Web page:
From Wikipedia: Aftermath, released…by Decca Records, is the fourth British studio album by the Rolling Stones. It was…the group’s sixth American album. The album is considered an artistic breakthrough for the band: it is the first to consist entirely of Mick Jagger–Keith Richards compositions, while Brian Jones played a variety of instruments not usually associated with their music, including sitar, Appalachian dulcimer, marimbas and Japanese koto, as well as guitar, harmonica and keyboards, though much of the music is still rooted in Chicago electric blues. It was the first Rolling Stones album to be recorded entirely in the US, at the RCA Studios in California, and their first album released in true stereo. It is also one of the earliest rock albums to eclipse the 50-minute mark, and contains one of the earliest rock songs to eclipse the 10-minute mark (“Goin’ Home”). 


The album covers differed and as was often the case, the track listings for the US and UK releases differed. The US release had:


April 15 Music et al


Side One:

  1. Paint It Black
  2. Stupid Girl
  3. Lady Jane
  4. Under My Thumb
  5. Doncha’ Bother Me
  6. Think
Side Two:

  1. Flight 505
  2. High and Dry
  3. It’s Not Easy
  4. I Am Waiting
  5. Goin’ Home

The album cover and track listing for the UK release was:


April 15 Music et al


Side One:

  1. Mother’s Little Helper
  2. Stupid Girl
  3. Lady Jane
  4. Under My Thumb
  5. Doncha Bother Me
  6. Goin’ Home
Side Two:

  1. Flight 505
  2. High and Dry
  3. Out of Time
  4. It’s Not Easy
  5. i Am Waiting
  6. Take It or Leave It
  7. Think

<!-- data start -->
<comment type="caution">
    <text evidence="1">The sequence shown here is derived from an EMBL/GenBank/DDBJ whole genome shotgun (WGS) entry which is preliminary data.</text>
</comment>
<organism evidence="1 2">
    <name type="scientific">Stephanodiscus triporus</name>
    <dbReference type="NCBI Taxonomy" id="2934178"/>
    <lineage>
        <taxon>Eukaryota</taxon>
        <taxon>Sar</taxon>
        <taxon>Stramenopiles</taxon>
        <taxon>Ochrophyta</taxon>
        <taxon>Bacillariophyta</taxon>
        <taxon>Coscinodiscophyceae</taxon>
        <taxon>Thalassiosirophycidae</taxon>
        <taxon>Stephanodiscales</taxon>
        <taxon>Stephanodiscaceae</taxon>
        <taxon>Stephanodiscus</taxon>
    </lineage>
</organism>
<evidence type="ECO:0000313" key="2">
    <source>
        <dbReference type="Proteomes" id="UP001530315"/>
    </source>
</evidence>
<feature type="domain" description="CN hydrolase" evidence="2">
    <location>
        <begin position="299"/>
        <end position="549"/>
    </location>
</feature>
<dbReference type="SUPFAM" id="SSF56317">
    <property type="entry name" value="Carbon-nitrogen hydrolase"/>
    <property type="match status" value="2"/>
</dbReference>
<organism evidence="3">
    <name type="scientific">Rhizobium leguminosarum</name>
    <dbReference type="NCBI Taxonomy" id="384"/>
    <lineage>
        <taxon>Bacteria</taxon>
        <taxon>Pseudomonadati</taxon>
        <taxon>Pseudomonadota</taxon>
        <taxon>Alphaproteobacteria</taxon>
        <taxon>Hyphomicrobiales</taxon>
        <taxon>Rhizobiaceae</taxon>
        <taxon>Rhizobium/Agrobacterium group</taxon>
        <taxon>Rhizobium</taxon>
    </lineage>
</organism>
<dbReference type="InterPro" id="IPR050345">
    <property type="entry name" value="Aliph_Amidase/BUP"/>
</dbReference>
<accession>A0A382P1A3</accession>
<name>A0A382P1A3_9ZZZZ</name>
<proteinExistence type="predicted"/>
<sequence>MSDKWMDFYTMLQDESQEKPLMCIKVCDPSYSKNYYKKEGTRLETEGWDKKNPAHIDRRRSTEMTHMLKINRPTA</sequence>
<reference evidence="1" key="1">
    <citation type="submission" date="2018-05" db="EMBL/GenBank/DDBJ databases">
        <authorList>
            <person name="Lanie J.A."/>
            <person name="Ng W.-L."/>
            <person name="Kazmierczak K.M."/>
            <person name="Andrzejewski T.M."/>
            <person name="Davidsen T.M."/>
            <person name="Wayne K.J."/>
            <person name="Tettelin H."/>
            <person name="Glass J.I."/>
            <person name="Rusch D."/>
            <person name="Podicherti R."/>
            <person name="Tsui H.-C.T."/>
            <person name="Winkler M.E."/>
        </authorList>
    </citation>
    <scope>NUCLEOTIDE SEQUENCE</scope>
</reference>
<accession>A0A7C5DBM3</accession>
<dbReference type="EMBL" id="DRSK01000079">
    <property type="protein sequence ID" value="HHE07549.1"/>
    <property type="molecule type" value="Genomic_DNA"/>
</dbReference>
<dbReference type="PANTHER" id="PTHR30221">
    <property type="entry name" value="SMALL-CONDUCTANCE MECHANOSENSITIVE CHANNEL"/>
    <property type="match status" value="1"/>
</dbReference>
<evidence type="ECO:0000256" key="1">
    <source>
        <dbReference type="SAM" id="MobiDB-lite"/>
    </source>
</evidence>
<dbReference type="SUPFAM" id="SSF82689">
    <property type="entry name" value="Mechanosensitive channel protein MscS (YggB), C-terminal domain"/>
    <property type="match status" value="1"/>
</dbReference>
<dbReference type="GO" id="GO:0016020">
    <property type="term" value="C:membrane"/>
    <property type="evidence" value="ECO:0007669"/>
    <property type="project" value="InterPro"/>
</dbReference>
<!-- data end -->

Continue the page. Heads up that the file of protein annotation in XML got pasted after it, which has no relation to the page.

8. What To Do
April 15 Music et al

 Something Stupid


April 15 – May 12, 1967: “Something Stupid” by Frank and Nancy Sinatra #1 on the Billboard Hot 100. It became the first father-daughter song to hit No. 1 on the Billboard pop chart.


April 15 Music et al

Beatles

Let It Be

April 15 Music et al


April 15, 1971: Let It Be movie received an Oscar for “Best Film Music-Oriented Film Score.”  (see June 6)


From The Beatles dot com:


The documentary film “Let It Be” gives an unparalleled insight into the Beatles getting back to basics at Twickenham and at their own recording studios in Savile Row. It spans two weeks of recording of what was to be their final album, Let It Be.


Highlight of the film is their legendary gig on the roof of the Apple Building. The sound of their music attracts hundreds of people in the streets below. The crowd spills over into the streets, blocks traffic, frustrates the police. Windows in nearby buildings pop open as other people strain for sight and sound of their favourite performers. Even rooftops serve as precarious perches for Beatles’ fans.


Let It Be was produced by Neil Aspinall and directed by Michael Lindsey-Hogg. It includes tracks such as Don’t Let Me Down, Maxwell’s Silver Hammer, Two Of Us, I’ve Got A Feeling, Oh Darling, One After 909, Across The Universe, Dig A Pony, I Me Mine, For You Blue, Besame Mucho, Dig It, Get Back and Let It Be.


April 15 Music et al